Oil declined as investors weighed a potential escalation of the war in Ukraine after Poland was struck by a Russian-made missile.
West Texas Intermediate fell toward $86 a barrel after rising 1.2% on Tuesday following the strike. NATO ambassadors will hold an emergency meeting on Wednesday, as President Joe Biden and key European leaders urged caution after the rocket hit a village just over the border from Ukraine.
The strike adds another element of volatility for traders who are juggling signs of a tight market and concerns over an economic slowdown. Poland’s president said it’s likely the nation will invoke the North Atlantic Treaty Organisation’s Article 4, which allows allies to raise talks on national security threats.
Initial findings pointed to the rocket being fired by Ukraine at an incoming Russian projectile, the Associated Press reported, citing unnamed US officials. Biden told reporters in Bali that it’s unlikely the rocket was fired from Russia.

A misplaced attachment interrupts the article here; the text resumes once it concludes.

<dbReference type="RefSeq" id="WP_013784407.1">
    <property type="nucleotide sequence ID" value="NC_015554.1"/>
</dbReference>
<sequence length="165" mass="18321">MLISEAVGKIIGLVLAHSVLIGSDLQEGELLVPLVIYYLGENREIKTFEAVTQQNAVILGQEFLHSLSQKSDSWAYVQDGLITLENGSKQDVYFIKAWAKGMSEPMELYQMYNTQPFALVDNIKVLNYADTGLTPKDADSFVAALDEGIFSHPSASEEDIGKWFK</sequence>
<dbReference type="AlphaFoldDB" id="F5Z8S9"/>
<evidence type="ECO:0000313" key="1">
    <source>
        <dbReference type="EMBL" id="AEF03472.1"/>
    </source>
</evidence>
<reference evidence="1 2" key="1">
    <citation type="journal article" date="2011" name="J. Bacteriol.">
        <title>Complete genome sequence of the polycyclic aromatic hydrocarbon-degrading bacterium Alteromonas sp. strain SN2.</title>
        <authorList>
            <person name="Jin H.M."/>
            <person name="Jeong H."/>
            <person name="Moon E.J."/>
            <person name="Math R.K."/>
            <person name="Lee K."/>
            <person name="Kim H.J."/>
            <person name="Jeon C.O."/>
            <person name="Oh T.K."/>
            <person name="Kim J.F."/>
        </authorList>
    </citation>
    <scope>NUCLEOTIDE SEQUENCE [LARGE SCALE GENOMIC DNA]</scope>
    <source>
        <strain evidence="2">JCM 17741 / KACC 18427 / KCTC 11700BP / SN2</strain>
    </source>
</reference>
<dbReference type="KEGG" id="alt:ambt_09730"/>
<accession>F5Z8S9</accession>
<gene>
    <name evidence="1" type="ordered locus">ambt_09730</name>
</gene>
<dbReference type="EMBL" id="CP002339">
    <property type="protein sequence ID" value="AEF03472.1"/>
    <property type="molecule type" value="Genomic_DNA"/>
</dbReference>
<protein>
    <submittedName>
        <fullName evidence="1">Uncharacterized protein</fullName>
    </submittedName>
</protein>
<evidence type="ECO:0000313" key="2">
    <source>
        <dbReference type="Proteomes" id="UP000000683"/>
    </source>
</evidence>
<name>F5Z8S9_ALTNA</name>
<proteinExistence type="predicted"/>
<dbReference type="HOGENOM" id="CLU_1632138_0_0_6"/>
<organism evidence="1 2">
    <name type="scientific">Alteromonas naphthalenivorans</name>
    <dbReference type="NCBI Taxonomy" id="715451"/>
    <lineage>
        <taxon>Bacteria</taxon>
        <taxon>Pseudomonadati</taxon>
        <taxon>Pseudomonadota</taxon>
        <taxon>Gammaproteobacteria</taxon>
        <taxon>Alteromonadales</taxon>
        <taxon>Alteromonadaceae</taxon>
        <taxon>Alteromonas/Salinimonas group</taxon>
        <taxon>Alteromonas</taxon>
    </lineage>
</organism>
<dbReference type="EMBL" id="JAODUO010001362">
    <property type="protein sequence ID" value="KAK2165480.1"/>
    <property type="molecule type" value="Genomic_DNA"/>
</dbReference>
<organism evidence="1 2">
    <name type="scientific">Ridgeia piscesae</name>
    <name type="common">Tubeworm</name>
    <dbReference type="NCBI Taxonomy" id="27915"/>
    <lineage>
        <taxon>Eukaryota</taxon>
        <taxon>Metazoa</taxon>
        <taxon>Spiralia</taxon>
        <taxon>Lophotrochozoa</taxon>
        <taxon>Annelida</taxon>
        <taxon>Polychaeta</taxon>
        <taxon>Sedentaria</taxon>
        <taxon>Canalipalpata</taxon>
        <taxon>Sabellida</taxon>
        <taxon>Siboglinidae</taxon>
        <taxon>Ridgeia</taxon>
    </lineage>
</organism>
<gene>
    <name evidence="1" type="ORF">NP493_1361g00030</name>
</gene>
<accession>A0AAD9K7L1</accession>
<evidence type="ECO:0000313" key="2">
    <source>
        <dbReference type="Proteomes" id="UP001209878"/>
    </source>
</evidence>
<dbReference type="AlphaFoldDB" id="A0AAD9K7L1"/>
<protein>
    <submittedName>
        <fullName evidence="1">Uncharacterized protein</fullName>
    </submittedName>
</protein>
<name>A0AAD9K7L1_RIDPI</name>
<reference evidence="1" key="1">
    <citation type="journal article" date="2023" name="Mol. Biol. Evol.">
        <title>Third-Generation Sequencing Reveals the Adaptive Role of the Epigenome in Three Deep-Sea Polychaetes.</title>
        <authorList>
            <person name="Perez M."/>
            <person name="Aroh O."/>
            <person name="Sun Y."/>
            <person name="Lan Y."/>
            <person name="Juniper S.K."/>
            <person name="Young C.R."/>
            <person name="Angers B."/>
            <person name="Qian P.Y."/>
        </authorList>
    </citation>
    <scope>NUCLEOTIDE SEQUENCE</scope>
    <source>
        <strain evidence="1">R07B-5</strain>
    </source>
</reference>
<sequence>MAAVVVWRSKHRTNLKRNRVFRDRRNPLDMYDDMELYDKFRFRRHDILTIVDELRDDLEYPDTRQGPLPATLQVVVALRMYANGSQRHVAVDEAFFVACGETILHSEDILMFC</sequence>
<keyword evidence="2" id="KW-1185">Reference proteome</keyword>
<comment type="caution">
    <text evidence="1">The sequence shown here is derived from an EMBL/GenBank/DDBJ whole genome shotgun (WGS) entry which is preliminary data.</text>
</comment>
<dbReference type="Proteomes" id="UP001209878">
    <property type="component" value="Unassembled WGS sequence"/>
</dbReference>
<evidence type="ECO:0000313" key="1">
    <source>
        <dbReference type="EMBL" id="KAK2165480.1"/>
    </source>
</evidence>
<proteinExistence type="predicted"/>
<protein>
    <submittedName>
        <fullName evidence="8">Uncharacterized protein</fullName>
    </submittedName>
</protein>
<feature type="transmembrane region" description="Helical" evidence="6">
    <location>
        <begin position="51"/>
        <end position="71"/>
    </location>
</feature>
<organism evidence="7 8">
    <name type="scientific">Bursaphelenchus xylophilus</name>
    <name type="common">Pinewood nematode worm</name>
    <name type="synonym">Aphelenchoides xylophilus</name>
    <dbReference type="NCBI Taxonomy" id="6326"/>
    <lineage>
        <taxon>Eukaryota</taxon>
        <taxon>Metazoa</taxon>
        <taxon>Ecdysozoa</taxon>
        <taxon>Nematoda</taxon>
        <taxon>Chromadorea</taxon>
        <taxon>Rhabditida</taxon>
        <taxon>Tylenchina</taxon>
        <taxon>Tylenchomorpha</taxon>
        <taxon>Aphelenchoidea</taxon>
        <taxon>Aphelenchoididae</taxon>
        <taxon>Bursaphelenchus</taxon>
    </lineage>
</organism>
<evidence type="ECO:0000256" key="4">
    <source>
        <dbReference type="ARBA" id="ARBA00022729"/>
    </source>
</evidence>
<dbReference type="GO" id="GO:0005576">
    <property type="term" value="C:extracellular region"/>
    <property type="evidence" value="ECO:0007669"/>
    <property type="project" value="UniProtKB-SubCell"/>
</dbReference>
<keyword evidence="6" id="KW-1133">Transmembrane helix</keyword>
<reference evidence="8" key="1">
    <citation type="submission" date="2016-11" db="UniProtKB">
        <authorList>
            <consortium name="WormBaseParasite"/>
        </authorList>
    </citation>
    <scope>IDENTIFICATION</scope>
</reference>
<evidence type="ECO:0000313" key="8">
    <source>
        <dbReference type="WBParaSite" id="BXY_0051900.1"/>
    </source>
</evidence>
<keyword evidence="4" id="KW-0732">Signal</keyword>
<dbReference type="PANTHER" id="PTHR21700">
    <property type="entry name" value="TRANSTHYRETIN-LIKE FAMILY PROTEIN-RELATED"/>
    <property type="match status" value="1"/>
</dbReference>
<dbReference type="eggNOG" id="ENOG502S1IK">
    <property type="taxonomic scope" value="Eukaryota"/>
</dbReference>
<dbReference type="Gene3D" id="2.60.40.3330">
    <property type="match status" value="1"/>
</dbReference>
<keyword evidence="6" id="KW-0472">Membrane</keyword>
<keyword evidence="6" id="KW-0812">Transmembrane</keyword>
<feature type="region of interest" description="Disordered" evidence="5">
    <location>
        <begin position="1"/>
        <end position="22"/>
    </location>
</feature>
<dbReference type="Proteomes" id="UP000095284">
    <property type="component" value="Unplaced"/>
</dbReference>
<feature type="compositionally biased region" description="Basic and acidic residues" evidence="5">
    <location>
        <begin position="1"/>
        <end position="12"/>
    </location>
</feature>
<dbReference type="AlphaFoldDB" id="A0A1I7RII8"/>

“Bullishness faded quickly,” said James Whistler, managing director of Vanir Global Markets Pte. “Oil prices will continue to struggle for upside until traders see tangible evidence of China relaxing its Covid measures.”
China has relaxed some of its strict Covid Zero restrictions, but the world’s biggest crude importer is grappling with rising infections. Virus cases surged to almost 20,000 on Tuesday, the highest level since late-April.
A barrage of Russian missiles struck locations across Ukraine, hitting civilians and critical infrastructure. The Druzhba pipeline that brings Russian crude to eastern Europe was halted on Tuesday after power supply was knocked out, according to Hungarian energy company Mol Nyrt.
The potential for escalation threatens to tighten the market even further, with European Union already set to sanction Russian flows from December due to its ongoing war. The International Energy Agency said markets are vulnerable after oil inventories in developed nations sunk to the lowest since 2004.
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